HOW LONG TO MAKE THIS GAME CONTRACT?
Hesiod, a Greek poet who died around 650 B.C., said, “Observe due measure, for right timing is in all things the most important factor.”
Hear, hear! That has been our theme this week. To end, a deal that requires impeccable timing for declarer to make his contract.
South is in four spades. West leads the heart king. What should declarer do?
North’s two-spade raise is no thing of beauty, but with three trumps, an ace and a doubleton, it is the right response. (Note that if you employ two-over-one and a forcing one-no-trump response, when having three-card major-suit support, you should go via one notrump only with an even weaker hand than this and typically 4-33-3 distribution.) South, because his hand is balanced, is thin for a jump to game, but it pays to be aggressive, especially when vulnerable.
First, South must assume trumps are 3-2. Even then, he is faced with four losers in his hand: one spade, two hearts and one diamond. He must aim to ruff his third heart in the dummy -- but how?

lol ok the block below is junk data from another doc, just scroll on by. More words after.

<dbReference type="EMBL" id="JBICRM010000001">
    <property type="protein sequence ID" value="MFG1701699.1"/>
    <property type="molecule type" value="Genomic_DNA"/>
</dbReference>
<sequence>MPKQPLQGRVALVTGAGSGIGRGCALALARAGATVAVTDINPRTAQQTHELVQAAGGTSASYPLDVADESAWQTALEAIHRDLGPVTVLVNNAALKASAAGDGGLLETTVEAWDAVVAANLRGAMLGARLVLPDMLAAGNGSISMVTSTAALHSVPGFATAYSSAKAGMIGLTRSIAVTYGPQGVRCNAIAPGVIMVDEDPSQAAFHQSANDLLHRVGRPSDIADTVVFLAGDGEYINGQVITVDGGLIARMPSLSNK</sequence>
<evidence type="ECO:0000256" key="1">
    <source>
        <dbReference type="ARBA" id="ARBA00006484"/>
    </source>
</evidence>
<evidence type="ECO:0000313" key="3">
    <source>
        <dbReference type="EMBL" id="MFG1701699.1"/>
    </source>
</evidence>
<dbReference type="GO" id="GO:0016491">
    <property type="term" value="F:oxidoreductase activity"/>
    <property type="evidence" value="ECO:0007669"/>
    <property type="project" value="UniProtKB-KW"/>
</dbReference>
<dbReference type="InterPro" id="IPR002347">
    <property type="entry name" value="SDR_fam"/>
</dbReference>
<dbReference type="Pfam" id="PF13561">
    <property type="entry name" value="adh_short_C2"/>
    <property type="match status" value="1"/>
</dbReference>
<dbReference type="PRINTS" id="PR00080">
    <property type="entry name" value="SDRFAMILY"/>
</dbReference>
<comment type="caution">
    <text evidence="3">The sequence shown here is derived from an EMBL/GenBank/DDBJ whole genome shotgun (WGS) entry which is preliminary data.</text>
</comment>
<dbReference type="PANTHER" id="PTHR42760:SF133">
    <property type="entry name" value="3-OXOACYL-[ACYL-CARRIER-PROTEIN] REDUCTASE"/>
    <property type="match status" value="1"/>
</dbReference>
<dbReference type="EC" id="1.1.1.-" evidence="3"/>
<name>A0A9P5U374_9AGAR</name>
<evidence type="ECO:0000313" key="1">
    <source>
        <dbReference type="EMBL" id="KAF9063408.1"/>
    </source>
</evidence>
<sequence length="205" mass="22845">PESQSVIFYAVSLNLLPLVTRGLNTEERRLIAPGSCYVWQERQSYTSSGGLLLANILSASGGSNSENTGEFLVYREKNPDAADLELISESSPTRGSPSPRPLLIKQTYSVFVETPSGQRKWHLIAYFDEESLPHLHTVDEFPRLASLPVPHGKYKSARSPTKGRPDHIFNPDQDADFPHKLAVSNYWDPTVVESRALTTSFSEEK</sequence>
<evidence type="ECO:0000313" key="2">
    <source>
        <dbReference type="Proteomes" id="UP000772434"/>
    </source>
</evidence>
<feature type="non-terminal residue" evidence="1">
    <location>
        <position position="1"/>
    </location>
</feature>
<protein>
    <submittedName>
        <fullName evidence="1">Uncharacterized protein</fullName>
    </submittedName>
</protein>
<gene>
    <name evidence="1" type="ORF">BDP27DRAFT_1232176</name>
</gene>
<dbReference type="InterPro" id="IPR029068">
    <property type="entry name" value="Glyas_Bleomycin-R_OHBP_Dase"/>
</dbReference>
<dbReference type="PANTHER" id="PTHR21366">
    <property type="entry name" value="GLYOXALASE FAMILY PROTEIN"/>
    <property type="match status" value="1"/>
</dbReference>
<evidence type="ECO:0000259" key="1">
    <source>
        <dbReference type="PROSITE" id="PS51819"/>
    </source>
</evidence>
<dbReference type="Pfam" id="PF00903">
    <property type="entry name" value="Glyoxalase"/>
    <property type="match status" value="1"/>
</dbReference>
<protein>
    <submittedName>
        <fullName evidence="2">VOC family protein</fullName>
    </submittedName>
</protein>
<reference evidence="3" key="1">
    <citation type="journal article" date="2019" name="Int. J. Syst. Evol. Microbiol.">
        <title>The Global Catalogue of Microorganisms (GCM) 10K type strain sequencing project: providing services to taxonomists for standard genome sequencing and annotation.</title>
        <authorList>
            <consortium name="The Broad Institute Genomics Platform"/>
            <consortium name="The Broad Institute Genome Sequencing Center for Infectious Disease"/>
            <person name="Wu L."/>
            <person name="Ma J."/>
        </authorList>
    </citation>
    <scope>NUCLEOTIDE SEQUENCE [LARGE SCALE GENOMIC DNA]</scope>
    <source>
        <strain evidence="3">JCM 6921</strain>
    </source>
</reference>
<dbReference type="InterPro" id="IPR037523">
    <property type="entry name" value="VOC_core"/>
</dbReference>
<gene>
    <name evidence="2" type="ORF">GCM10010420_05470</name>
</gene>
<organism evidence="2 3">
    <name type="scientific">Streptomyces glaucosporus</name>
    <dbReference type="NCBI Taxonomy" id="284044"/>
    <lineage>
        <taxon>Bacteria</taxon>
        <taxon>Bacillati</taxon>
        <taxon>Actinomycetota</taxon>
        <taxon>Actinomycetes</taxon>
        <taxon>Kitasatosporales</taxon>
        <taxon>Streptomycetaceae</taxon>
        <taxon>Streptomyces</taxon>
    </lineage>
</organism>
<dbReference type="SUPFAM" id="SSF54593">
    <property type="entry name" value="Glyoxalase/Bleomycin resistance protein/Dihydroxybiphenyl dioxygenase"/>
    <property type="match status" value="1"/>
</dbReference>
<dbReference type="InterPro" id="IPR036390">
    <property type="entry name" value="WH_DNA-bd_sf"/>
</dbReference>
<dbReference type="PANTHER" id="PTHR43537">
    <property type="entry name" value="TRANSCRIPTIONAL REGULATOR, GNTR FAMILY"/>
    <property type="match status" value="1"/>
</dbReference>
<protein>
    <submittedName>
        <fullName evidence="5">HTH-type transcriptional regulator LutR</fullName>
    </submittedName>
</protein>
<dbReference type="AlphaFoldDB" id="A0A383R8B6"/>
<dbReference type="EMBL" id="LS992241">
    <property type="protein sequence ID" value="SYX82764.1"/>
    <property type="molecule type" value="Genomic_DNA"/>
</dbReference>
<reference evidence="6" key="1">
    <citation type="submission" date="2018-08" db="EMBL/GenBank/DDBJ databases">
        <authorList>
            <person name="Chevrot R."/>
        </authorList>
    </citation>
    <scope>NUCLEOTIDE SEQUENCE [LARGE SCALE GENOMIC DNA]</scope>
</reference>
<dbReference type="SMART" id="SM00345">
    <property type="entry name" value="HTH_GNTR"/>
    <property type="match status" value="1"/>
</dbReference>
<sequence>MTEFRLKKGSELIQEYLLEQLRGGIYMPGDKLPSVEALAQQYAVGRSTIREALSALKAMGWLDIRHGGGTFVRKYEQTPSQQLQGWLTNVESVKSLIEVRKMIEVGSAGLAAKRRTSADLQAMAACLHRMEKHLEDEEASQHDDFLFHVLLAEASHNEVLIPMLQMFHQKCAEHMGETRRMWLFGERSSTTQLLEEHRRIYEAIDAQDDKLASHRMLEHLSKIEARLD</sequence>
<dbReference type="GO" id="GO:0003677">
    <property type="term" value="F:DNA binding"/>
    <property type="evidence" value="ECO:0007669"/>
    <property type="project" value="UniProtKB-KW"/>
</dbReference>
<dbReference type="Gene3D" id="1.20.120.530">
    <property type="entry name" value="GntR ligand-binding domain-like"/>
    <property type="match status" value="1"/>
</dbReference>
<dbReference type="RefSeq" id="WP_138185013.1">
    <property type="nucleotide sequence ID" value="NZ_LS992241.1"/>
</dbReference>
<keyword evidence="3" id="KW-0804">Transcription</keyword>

Suppose declarer wins the first trick and returns a heart. Here, West can play a third heart, and East will overruff the dummy. Then East can put West in with the diamond ace and ruff the next heart, effecting an uppercut that produces down two.
The secret is to duck the first trick, win the heart-queen continuation, cash two top trumps, and only then ruff South’s last heart. Even if East could overruff, it would be with his trump trick.